Notes on the Eve of the Election

Over the last few days, I’ve heard a few people suggest that we should be well stocked with provisions for the rest of the week, so that we won’t have to go out if there’s massive rioting over the election.  Some business owners have prepared by boarding up their storefronts.  There may or may not be civil war raging in the streets this week, but at minimum, it does appear that there will be some court battles.  What also appears clear is that we are not going to know for certain Tuesday night, or even any time Wednesday, who is going to be our president for the next four years, because the key states of Michigan, Wisconsin, and Pennsylvania will have the counting of the mail-in ballots going on for the next several days.  (On the other hand, Florida may have its results sooner, and if we find out that Biden has won Florida, that will be a reasonably good sign that he has won the election.)  It may take even longer–maybe even a lot longer–for us to know which party will have the majority in the Senate.

Meanwhile, a few things have already started heating up.

Today (Monday) in Texas, a group of Republicans tried unsuccessfully to persuade a federal district court judge to invalidate 170,000 ballots that had been cast through a drive-through system in a predominately Democratic county.  Now, it’s good news that the judge did not grant their request, but a couple of things need to be noted.  First, Republicans were trying to get a large number of votes thrown out, votes that had been cast in good faith by citizens who were following procedures that state officials had told them were safe.  Secondly, before the judge made his ruling, there was some discussion of whether the fact that this judge was a conservative Republican might influence his decision.  It didn’t, but there is at least the fear among some people that judges appointed by a president of a particular party will give that party everything it wants.  And I should also take note that the judge did grant the Republicans’ request to have the records preserved of which votes were cast through that drive-through method, in case of appeal, which means the case may not be entirely closed.  (Article in Politico, November 2, 2020.)  In any case, there are likely to be battles in court this week (and maybe after) over which ballots are and aren’t valid.  It is, of course, the Republicans who see fraud in mail-in voting and in delayed counting of votes.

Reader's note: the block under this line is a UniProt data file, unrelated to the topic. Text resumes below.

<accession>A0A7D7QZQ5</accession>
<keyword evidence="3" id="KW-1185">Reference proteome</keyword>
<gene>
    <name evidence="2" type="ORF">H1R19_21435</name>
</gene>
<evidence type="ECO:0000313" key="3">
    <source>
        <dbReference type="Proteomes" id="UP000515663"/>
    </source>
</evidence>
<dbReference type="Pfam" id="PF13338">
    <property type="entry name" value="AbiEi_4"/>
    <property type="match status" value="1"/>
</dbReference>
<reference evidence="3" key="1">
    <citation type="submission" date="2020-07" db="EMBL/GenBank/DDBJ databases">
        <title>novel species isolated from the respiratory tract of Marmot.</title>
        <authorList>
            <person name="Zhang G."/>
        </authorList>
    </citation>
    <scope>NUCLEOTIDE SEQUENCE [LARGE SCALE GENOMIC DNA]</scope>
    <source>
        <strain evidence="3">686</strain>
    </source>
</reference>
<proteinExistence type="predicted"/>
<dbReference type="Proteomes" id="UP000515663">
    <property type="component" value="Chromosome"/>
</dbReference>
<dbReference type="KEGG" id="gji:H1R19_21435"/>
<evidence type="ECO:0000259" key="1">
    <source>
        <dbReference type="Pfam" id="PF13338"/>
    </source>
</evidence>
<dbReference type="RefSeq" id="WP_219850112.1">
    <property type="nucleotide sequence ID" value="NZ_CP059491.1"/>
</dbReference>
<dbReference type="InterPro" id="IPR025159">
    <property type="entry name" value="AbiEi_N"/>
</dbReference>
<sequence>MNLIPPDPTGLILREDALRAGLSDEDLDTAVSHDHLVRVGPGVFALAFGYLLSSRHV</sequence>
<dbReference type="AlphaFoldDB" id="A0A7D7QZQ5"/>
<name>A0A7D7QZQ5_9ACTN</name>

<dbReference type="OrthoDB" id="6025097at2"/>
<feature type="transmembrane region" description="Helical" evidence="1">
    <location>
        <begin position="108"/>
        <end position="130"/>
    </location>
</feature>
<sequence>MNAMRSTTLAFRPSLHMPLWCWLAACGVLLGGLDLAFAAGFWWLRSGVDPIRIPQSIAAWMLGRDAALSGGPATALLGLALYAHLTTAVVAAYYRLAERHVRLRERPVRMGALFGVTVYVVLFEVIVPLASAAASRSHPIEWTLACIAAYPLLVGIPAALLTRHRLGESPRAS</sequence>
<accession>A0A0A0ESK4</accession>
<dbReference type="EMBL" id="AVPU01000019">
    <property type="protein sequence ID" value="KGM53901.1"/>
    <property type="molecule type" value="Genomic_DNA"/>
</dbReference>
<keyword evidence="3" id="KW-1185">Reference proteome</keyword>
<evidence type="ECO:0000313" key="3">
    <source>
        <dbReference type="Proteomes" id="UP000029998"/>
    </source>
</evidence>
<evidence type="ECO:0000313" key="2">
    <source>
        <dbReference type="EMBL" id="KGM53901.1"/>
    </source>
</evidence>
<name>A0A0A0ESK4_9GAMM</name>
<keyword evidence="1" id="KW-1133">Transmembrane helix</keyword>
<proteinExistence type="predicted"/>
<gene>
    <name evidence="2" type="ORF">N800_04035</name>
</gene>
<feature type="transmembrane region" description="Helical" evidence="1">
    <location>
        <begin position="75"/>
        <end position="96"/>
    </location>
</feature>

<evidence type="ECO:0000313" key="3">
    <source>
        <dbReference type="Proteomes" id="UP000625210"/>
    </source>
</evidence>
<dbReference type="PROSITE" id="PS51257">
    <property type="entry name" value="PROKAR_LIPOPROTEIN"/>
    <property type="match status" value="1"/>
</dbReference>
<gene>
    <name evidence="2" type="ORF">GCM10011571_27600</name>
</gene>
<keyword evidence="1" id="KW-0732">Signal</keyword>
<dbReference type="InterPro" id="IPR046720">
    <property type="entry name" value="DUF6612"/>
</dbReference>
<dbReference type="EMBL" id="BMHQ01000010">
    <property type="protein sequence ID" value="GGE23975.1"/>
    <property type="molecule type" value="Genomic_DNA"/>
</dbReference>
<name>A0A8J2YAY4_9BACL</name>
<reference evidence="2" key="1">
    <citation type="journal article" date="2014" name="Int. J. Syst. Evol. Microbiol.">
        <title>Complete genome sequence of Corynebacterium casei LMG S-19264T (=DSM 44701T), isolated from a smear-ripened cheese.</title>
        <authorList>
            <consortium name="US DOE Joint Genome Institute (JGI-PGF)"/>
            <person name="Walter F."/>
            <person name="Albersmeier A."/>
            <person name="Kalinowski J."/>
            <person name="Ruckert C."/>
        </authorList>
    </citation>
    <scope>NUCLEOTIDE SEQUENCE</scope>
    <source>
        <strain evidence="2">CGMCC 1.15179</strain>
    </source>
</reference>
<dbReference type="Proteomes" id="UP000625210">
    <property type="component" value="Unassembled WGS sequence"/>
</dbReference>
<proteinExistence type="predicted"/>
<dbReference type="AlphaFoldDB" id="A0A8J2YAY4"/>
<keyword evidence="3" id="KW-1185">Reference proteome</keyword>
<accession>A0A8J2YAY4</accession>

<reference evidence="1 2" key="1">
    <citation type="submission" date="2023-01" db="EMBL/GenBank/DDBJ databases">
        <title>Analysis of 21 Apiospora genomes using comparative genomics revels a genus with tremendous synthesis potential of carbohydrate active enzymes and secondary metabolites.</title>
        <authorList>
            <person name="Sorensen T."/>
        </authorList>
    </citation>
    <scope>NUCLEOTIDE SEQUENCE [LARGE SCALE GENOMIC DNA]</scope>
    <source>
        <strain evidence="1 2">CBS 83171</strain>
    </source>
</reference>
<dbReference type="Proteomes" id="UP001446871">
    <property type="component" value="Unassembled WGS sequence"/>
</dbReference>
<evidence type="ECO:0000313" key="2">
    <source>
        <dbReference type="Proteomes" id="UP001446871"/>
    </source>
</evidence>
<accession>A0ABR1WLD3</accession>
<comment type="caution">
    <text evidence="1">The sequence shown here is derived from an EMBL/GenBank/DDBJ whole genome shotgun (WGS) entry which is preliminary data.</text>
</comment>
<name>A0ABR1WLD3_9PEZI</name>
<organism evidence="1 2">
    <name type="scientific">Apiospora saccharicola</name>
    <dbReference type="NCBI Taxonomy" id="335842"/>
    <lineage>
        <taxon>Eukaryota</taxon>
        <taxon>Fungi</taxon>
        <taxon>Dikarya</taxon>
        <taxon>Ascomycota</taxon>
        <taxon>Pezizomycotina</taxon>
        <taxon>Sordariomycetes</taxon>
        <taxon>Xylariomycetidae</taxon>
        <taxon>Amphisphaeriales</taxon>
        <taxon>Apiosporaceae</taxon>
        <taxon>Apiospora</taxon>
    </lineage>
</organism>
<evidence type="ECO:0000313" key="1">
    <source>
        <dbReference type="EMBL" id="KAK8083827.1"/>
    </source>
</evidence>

There may also be some attempts at voter intimidation on Election Day.  Trump has encouraged his supporters to “watch” the polls, and many interpret that as a call to make trouble.  This past Saturday, Trump supporters surrounded a Biden/Harris campaign bus in Texas, making it impossible for the campaign to hold a scheduled event in that state that night, and there was also an incident of Trump supporters blocking traffic on a New Jersey highway.  Trump has made clear that he thinks these actions are wonderful.  (Article in The Hill, November 1, 2020.)  He has also given the impression that if the early returns favor him on election night, he’ll declare victory right then and there.  (Will he concede the election Tuesday night if the early returns favor Biden?  Sure, he’ll do that right after the cow jumps over the moon.)

And now a word about the Senate: it’s a tossup.  It could go either way.  For one thing, I am under the impression that there are some Republicans in the swing states who will vote for Biden because they can’t deny that Trump is crazy, but who think the Democratic administration of Biden needs to be kept in check by a Republican Senate.  For that reason, for example, in Michigan, even if Trump wins the state’s electoral vote, we may see Republican challenger John James beat Democratic incumbent Gary Peters for the Senate seat.

Here are some more links you may find helpful, along with the news feed here on this page that’s constantly being updated:

NPR report on Trump and Biden’s prospects, October 30, 2020

NPR report on key Senate races, October 29, 2020

Fivethirtyeight site

Fivethirtyeight on the Senate races

As things unfold, I invite all of my students, past and present, to feel free to post their thoughts and observations on the OpenLab discussion board.


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